A drive-by media blow at high speeds:
The Confusion: I liked this more than Quicksilver, its predecessor. Perhaps because it dealt in greater depth with two subjects that fascinate me: the growth of credit markets and pirate swordfights. It introduced the same baffling array of characters as the first novel did, but gives us more convenient hooks on which to hang our memory: El Desamparado, Bonaventure Rossignol, Jean Bart, Lothar von Hackhleber, Edouard de Gex. Stephenson also proved himself a sport in tidying up several loose ends I thought he’d wait until the third novel to resolve: Eliza’s vengeance upon the men who enslaved her, for one. I enjoyed it tremendously, and hope The System of the World continues in the same vein.
Invader Zim: A delightfully subversive cartoon. Masquerading as a 12-minute zany about an alien invader who disguises himself as a 10-year-old boy in order to conquer Earth, Invader Zim has more depth than its sponsors – Nickelodeon, and thus Viacom – could have expected. It’s really about the secret fear of any adolescent: that the private fears and ambitions he nurtures make him an alien. Zim speculates constantly about what the “Earth filthies” might think of him, even as he plots to subjugate them. Consider particularly Zim’s fears in “Bestest Friend” or “Parent Teacher Night.” But beyond adolescence, Invader Zim also comments on the suburban willingness to conform, ignore the unusual and buy the oddest things.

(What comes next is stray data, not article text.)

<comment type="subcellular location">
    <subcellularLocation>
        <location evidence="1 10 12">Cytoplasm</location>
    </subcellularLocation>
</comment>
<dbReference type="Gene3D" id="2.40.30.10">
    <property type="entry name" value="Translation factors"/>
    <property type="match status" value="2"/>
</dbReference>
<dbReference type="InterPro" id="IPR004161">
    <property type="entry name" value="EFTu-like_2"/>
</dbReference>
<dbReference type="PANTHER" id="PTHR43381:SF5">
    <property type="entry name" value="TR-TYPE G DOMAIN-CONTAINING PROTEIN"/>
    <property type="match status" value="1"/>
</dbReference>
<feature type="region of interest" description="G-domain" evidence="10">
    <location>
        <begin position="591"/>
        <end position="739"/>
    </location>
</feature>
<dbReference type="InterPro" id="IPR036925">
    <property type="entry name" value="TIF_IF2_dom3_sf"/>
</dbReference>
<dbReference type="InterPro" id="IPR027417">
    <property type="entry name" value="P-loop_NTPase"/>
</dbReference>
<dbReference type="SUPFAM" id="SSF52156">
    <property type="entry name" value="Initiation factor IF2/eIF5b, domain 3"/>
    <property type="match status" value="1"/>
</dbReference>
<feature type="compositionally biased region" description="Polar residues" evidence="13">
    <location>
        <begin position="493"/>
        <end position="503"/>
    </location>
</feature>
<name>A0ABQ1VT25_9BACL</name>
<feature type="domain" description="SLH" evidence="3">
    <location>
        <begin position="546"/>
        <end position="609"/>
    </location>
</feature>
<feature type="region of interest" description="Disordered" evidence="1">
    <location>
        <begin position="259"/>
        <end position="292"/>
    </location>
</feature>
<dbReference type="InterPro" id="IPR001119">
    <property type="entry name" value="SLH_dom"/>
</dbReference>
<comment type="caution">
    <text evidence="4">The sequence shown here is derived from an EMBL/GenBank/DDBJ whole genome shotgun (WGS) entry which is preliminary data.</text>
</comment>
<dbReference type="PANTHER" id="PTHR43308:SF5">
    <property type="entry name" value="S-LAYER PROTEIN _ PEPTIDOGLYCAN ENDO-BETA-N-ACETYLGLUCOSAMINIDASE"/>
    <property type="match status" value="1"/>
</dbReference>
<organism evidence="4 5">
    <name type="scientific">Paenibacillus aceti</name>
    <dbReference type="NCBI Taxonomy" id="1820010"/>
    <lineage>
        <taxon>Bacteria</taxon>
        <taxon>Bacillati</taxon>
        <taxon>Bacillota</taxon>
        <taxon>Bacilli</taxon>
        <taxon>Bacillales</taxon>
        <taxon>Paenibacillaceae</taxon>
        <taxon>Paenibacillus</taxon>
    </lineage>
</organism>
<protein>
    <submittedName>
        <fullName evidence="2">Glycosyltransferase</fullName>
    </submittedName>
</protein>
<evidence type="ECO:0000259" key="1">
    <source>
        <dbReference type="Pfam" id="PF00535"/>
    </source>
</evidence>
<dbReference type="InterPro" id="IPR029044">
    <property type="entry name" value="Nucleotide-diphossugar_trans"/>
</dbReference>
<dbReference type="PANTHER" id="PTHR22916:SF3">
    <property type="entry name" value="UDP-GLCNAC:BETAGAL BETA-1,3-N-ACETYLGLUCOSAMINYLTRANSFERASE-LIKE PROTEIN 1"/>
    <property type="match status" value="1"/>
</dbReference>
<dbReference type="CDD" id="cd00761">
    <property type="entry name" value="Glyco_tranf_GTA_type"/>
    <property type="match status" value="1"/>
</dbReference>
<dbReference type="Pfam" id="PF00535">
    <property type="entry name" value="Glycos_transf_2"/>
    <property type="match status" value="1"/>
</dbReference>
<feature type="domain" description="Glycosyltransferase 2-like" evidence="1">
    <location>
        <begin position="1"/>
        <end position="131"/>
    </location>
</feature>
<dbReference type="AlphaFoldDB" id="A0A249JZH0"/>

Plus there’s GIR.
Mad Men: “He’ll never golf again.”
I won’t say anymore (though feel free to bandy about spoilers in the comments), except that Season 3 has been my favorite season so far. This holds true for so many of my favorite shows: The Simpsons, The X-Files, 24, The Wire, etc. A good show needs two seasons to build its characters up and place every piece on the board. Then, in Season 3, it gets to change all the rules.